Lynching resolution to be tweaked after heated discussion among Salisbury City Council members
SALISBURY — After an hour of back and forth among City Council members that sometimes became heated, a resolution on the 1906 lynchings of three African-Americans in Salisbury was sent to be discussed further and changed.
The resolution, requested by Mayor Al Heggins, was met with objections from Mayor Pro Tem David Post and council members Karen Alexander and Brian Miller, who cited the lack of time to review the resolution with Heggins, the disregard of process and the language.
“I know I’m going to be accused of being racist,” Post said. “We have a process. We have boards and commissions.”
Heggins responded, saying, “It’s hard to follow a process that doesn’t exist.”
The three also expressed concern about the historical accuracy of parts of the lynching story.
“We want to deal with this,” Alexander said. “We want to deal with it in a nonconfrontational, nondivisive way that recognizes what actually did happen.”
Councilwoman Tamara Sheffield supported the resolution but agreed to more discussion at a later meeting. She attended a program Monday to learn about the lynchings of the three African-American men on the 112th anniversary.
“These were actions of hate,” Sheffield said. “It happened for both situations. The family was murdered, and three people were (killed) without due process. I don’t know what part of history would keep us from moving forward to do some healing on this, but I’m welcomed to hear what I am missing here or for someone who is an expert to explain why we couldn’t do this. I just don’t know the information. I just don’t see the divisiveness or the the hate.”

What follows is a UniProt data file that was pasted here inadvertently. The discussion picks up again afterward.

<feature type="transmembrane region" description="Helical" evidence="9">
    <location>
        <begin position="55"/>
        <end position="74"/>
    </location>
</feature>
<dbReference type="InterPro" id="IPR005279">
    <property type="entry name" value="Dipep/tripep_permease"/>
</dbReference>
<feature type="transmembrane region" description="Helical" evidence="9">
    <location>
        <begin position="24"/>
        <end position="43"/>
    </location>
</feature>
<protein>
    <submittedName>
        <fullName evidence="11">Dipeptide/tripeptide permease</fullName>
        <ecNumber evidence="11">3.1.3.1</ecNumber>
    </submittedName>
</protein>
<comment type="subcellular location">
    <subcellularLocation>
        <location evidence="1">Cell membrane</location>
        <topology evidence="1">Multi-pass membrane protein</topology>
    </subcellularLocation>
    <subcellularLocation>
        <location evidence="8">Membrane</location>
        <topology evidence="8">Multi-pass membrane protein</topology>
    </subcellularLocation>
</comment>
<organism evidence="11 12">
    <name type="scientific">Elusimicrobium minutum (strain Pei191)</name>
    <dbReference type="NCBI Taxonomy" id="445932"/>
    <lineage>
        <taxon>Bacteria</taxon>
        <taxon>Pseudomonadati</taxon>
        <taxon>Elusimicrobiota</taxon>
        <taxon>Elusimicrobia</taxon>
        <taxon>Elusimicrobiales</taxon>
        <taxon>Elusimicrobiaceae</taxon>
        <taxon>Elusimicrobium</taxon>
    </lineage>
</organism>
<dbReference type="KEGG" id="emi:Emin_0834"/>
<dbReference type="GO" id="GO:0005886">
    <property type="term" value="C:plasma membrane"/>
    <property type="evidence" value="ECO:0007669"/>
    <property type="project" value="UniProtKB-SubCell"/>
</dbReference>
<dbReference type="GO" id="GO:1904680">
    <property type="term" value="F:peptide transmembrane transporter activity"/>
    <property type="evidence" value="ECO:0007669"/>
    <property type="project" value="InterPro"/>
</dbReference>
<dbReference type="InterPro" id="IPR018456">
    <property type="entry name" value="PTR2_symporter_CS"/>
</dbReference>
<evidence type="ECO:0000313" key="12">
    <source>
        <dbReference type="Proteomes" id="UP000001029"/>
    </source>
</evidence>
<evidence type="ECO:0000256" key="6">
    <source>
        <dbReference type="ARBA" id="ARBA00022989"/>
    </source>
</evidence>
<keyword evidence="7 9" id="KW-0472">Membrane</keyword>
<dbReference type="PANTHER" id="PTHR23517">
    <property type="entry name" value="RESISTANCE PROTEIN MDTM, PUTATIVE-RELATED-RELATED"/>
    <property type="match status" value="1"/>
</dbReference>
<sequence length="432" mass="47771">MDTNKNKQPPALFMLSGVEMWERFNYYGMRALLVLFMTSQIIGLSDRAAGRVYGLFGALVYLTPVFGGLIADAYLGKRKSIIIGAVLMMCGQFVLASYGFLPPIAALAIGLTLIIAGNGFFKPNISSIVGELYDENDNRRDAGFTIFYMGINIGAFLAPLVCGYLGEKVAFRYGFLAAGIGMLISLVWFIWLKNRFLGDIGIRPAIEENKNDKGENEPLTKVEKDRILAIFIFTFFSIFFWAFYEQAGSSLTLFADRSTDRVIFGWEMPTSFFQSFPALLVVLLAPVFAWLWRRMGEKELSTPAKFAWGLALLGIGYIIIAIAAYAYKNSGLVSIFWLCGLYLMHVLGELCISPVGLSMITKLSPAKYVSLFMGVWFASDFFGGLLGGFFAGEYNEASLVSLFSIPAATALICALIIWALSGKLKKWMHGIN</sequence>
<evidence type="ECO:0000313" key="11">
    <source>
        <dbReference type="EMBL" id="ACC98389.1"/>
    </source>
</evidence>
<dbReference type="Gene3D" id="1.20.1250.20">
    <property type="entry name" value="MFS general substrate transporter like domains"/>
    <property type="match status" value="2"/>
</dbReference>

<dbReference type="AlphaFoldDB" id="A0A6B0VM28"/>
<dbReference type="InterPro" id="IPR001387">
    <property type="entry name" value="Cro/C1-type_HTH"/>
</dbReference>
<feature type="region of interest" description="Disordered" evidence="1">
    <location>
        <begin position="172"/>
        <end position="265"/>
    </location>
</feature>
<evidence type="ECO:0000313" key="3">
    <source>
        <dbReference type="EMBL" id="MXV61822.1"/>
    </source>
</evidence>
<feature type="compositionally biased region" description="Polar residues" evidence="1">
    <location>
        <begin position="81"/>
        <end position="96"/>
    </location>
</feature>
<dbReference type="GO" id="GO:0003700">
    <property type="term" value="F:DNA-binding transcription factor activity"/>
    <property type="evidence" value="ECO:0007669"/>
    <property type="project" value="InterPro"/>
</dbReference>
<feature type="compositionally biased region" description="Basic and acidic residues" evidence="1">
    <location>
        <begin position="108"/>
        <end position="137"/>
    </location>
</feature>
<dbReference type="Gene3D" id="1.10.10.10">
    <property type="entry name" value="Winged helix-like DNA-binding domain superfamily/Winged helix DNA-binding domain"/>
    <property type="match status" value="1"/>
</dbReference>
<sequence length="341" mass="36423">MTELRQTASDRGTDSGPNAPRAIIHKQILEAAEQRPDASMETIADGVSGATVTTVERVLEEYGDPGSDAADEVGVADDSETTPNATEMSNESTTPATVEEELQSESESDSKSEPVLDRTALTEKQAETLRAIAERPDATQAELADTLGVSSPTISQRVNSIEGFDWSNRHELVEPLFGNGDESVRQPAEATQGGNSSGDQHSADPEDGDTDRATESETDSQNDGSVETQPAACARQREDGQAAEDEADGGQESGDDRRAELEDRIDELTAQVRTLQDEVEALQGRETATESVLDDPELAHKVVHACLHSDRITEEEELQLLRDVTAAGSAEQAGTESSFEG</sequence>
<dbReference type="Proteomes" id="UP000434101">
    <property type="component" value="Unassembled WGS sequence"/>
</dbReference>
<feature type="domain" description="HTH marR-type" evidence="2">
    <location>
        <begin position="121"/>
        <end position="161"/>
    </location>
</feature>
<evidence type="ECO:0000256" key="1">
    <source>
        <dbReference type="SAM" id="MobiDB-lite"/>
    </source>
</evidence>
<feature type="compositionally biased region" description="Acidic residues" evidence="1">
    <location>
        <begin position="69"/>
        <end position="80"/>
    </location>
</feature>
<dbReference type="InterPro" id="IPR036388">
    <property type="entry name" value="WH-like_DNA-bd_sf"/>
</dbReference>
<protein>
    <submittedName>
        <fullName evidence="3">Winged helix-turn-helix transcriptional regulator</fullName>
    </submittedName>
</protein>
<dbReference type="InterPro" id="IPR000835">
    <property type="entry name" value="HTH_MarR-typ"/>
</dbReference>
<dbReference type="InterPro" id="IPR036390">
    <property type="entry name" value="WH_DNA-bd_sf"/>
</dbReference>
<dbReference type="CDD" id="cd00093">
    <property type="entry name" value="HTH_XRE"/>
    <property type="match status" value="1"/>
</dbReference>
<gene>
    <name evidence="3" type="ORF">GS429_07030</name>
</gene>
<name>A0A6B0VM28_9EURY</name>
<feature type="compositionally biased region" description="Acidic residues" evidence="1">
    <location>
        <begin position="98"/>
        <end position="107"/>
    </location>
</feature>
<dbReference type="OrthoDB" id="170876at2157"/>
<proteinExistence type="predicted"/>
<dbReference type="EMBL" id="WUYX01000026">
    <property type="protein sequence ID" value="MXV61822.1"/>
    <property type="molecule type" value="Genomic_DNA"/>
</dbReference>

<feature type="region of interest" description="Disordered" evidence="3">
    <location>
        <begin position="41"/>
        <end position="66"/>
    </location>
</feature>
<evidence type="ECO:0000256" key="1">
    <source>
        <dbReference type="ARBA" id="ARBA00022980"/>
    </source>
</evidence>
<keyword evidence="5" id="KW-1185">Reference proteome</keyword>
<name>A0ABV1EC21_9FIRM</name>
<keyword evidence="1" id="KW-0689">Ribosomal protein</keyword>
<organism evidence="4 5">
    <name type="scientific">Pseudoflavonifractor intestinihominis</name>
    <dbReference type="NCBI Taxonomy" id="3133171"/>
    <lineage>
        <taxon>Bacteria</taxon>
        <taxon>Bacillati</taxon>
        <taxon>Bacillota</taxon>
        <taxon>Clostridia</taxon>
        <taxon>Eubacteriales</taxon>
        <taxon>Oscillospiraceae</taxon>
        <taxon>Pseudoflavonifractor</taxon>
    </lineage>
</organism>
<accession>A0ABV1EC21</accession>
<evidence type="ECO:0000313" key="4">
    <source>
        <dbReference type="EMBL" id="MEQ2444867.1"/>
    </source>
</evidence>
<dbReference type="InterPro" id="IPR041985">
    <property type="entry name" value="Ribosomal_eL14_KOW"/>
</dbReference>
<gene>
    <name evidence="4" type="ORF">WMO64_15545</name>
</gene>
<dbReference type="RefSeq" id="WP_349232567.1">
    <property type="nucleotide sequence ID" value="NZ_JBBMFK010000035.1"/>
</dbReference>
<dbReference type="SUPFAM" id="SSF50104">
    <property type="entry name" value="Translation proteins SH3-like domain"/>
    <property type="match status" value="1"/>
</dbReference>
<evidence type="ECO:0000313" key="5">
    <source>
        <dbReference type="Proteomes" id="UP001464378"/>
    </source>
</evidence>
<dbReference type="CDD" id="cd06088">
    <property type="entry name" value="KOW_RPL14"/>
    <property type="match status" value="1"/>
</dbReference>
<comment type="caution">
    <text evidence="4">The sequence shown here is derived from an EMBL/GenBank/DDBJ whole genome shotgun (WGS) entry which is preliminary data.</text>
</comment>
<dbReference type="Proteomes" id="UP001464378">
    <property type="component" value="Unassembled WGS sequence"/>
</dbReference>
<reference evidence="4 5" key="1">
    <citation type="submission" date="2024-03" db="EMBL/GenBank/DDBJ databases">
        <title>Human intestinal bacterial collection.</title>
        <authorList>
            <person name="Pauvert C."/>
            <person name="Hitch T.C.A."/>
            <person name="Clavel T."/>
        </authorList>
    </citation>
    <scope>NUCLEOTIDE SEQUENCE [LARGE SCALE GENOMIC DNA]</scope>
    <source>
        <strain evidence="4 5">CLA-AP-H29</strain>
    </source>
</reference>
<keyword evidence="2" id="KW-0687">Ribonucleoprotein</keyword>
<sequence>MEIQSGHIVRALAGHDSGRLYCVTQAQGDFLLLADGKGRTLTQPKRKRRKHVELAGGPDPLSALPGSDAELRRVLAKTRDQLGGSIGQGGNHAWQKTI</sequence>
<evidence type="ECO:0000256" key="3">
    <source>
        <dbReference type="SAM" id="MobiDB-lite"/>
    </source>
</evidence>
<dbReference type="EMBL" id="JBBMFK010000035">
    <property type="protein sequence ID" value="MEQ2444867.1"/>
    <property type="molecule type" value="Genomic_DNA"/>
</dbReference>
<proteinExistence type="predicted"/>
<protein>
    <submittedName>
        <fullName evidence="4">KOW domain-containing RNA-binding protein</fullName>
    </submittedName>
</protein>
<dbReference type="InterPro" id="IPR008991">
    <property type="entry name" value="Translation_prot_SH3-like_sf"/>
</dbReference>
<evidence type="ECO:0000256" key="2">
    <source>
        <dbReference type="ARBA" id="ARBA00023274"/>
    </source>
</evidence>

The conversation became heated at certain points between Miller and Heggins. Miller told Higgins that the resolution was “politically motivated” and “a sneak attack” because the council received it on Friday.
Telling Miller to lower his voice and breathe, Heggins denied the accusations and said if council members had a problem with the resolution, they could have responded to it or asked for more time to review it.
Susan Lee, who led the information session on the 1906 lynchings, said, “Sometimes the truth is hard to acknowledge.”
The resolution needs to be “direct, clear and not glossed over,” Lee said.
If the council can’t agree on tweaks after conversations with Heggins, the resolution will go to the Faith and Action Justice Committee, the council agreed unanimously.
Rakiyah Reeves of Salisbury also attended the Monday program and spoke about how important the issue is for the community.
“We have to look back in order for us to move forward,” Reeves said. “There’s a correlation between lynching and police brutality, and the fact that I was able to get to a library in Rowan County and participate in that — it was so informative and empowering. I would like to see more things like that here as this city evolves.
“Thank you for that program,” Reeves continued. “My children were present. They were able to see that, so when we think of the future of Rowan County how it evolves we’re talking about hotels and landmarks and strategizing an effort to keep community relationships empowering and positive and healthy for black people, white people, council.”
• Two items related to the redevelopment of the Empire Hotel met with support from the council and the public.
Because of a legal issue, City Attorney Graham Corriher requested the council go into closed session to discuss authorizing the city to enter a master lease for the project and declare the block where the Empire Hotel sits as a landmark.
Both items later passed.
• The board unanimously agreed to authorize the bid process for the sale of Parcel 018-048 in the 600 block of South Clay Street.
• It also accepted a bid withdrawal from Salcoa Contracting and a bid from Holden Building Co. for the new Fire Station 6.
• Corriher was sworn in as the new city attorney.
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